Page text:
Jun 15, 2011

History May Not Repeat, But it Certainly Rhymes

June 15, 2011

After rocking yesterday to the biggest gain in a month, equity markets are pulling back hard this morning. Why all the volatility? Blame it on the economic data I mentioned would be coming out in Monday’s note. Yesterday, retail sales posted their first negative month in 10 months, but were better than expected, declining by 0.2% vs. and expected decline of 0.5%. PPI was also reported yesterday, with the headline number rising 7.3% and the core number 2.1% vs. expectations of 6.8% and 2.1%. Today, CPI came in above expectations at 3.6% for the headline number and 1.5% for the core number. Industrial production and capacity utilization (chart below) also came in worse than expected. The Empire Manufacturing report declined to -7.8 versus expectations of 10.0. The NAHB Housing Market Index came in at 13 in June versus expectations of 16 and 16 last month.

Pandora priced its IPO this morning with a coveted single letter listing, P. Typically a single letter listing has been reserved for high profile, blue chip companies, however, the NYSE is attempting to woo tech companies to the big board by offering the coveted tickers. Zillow has filed to go public with the symbol Z, and the exchange is supposedly holding I for Intel should they migrate to the big board.

I was negative on the economics and environmental impact of ethanol subsidies in Monday’s note, and in response to my musings (just kidding), the Senate decided to vote on a measure to eliminate the subsidy yesterday. The bill failed, but obtained 34 Republican votes, a striking number given their unwillingness to eliminate tax breaks. The Congressional Research Service said the US spends about $1 trillion per year on “tax expenditures”, i.e. tax subsidies.

The Greece situation continues to deteriorate, as European officials struggle with how to structure another bailout without triggering a Greek debt default. This scenario sounds a lot like what the market faced a year ago. History may not repeat, but it certainly rhymes.

Moody’s is looking at the credit rating of BNP Paribas, Credit Agricole, and Societe Generale because of their exposure to Greece. The rating service put all three banks on ratings review.

It shouldn’t come as a surprise to anyone that our government is inefficient in handling the various programs we have tasked it with. Bureaucracies in general are efficient at enhancing their power without being especially efficient, however, the latest revelation coming from a Los Angeles Times investigation showed that the US Social Security Administration mishandled at least $8 billion in payments in 2009. Wow!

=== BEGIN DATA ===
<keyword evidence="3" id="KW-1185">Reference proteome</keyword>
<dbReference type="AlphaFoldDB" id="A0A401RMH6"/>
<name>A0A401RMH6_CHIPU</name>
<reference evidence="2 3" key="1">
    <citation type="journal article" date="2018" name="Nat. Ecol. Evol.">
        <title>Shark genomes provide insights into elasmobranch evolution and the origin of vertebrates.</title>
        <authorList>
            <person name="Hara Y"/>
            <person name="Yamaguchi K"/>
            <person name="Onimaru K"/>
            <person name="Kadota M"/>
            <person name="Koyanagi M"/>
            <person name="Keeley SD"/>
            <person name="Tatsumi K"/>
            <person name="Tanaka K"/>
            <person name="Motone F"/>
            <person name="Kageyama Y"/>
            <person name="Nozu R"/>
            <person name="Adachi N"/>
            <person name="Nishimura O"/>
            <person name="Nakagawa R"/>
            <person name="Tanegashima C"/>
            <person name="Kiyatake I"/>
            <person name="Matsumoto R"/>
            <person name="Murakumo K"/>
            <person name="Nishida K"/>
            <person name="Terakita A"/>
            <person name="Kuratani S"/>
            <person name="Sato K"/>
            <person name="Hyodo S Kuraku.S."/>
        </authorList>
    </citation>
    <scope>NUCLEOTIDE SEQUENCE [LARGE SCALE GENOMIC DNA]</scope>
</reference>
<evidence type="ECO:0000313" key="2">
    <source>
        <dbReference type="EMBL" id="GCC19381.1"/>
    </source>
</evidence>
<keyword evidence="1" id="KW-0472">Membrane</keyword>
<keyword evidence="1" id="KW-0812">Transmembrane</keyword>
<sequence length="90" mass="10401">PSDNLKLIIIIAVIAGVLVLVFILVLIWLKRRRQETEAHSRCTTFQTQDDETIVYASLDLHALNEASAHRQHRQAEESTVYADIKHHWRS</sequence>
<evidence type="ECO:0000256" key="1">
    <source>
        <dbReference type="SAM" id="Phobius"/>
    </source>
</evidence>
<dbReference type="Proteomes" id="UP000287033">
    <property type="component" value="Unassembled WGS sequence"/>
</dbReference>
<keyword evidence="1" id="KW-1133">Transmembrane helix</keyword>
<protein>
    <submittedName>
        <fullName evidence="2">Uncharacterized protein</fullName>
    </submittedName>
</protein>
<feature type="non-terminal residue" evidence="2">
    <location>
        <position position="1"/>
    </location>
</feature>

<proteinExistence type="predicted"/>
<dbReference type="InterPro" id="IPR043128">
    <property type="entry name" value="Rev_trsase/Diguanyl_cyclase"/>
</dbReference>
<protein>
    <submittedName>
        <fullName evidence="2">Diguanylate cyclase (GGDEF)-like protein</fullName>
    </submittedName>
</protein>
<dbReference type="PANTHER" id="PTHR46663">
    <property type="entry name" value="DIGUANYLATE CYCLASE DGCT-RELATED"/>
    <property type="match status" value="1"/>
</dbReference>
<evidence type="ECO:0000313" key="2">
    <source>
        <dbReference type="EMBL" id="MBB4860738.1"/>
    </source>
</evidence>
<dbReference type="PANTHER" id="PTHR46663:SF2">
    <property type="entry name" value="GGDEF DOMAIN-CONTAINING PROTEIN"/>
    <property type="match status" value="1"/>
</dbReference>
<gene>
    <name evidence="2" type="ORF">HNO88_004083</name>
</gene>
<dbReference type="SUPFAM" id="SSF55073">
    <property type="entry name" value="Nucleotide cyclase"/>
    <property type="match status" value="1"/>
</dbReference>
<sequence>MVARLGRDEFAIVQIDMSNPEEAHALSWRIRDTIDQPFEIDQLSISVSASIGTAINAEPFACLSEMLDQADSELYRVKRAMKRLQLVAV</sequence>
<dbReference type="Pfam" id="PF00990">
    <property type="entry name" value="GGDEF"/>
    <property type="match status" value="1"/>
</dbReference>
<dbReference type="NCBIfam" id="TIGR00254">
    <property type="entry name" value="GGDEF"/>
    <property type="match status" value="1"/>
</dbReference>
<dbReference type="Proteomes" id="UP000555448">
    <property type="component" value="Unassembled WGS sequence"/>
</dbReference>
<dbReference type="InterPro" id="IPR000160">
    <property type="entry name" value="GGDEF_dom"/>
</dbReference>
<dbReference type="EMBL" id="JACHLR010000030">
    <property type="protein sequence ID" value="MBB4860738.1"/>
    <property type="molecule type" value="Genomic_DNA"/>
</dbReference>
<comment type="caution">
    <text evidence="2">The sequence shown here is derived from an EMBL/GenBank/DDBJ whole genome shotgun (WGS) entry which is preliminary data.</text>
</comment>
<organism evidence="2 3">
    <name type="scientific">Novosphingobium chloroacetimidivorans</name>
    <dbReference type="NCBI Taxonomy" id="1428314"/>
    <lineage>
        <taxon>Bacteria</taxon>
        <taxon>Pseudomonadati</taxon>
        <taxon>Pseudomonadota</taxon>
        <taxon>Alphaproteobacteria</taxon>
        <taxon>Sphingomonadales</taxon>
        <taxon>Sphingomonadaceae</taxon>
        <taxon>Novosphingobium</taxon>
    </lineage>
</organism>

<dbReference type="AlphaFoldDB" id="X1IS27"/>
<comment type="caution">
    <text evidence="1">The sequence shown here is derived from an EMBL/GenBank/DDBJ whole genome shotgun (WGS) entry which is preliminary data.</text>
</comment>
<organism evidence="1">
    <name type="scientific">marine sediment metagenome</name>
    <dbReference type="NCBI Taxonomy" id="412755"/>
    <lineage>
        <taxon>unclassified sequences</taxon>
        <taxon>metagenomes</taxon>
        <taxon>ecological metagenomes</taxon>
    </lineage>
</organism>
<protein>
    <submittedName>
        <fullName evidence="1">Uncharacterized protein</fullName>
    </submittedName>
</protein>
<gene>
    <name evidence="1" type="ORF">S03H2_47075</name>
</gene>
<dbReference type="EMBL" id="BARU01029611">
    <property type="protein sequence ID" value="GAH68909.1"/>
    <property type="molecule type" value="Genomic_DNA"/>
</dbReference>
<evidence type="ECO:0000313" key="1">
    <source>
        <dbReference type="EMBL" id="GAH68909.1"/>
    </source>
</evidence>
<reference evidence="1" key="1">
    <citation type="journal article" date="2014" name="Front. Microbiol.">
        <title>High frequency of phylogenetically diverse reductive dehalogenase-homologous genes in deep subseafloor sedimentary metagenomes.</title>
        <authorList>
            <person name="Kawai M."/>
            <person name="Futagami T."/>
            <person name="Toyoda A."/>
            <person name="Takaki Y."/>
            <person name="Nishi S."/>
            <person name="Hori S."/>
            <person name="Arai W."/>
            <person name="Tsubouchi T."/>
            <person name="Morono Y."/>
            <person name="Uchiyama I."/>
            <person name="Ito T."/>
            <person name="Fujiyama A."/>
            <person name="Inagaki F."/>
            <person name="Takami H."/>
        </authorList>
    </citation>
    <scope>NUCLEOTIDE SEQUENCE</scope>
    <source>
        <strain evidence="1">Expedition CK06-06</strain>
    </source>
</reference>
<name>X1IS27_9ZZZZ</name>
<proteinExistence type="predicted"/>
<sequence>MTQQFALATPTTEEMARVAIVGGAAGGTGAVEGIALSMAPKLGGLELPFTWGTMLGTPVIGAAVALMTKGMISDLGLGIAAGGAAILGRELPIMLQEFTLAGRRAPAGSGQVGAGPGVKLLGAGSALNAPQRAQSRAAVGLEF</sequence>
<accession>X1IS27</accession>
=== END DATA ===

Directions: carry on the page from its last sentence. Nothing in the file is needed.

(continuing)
APAC markets were mixed last night after China raised its bank reserve requirement ratio again. The Shanhai fell 0.4%, the Hange Seng -0.3%, ASX 200 -0.4%, Kospi -0.4%, and Taiex -0.2%. The Nikkei rose 0.1%, NZX 0.6%, Kuala Lumpur 0.3%, and Indonesian shares rose 0.8%.

The British government is planning to “ring-fence” bank activities, in other words separate retail units from investment-banking. Not surprisingly HSBC, Royal Bank of Scotland, and Barclays have opposed the idea, saying it will reduce their capacity to lend and raise expenses. I say this is an idea which is long overdue and should be readdressed here in the US. The Gramm-Leach-Bliley act of 1999, which removed the restrictions of Glass Steagall and allowed the combination of retail and investment banking units, was one of the top contributors to the global financial crisis. While former Fed Chairman Paul Volcker has called for a repeal, officials in the US have brushed off attempts to “ring-fence” our banks. A skeptic would think that the lobbying and campaign contributions by the major banks are playing a role in keeping this common sense legislation from occurring.

Consumer discipline has been a bugaboo issue for the past 20+ years as consumer debt has risen faster than incomes. The SNL skit below highlights the thought process issues facing the American consumer. Hope you enjoy.

Jean-Claude Trichet, president of the ECB, defended the viability of the Eurozone by comparing its disparate member economies to that of the US states. What Mr. Trichet misses in the argument is that the authority backing the US Dollar, the Treasury, also has the ability to influence tax policy, whereas there is no tax policy for the ECB. The ECB must rely upon its member states to maintain fiscal discipline. The Euro is the purest form of fiat money, backed only by the good faith of its members.

In sports the College Baseball World Series begins this weekend from Omaha. If you like baseball at all, you should tune in to a few games. Great baseball and typically very exciting finishes. In the NHL, the season will finish tonight as the Canucks travel home for game 7 against the Bruins.

Have a great day


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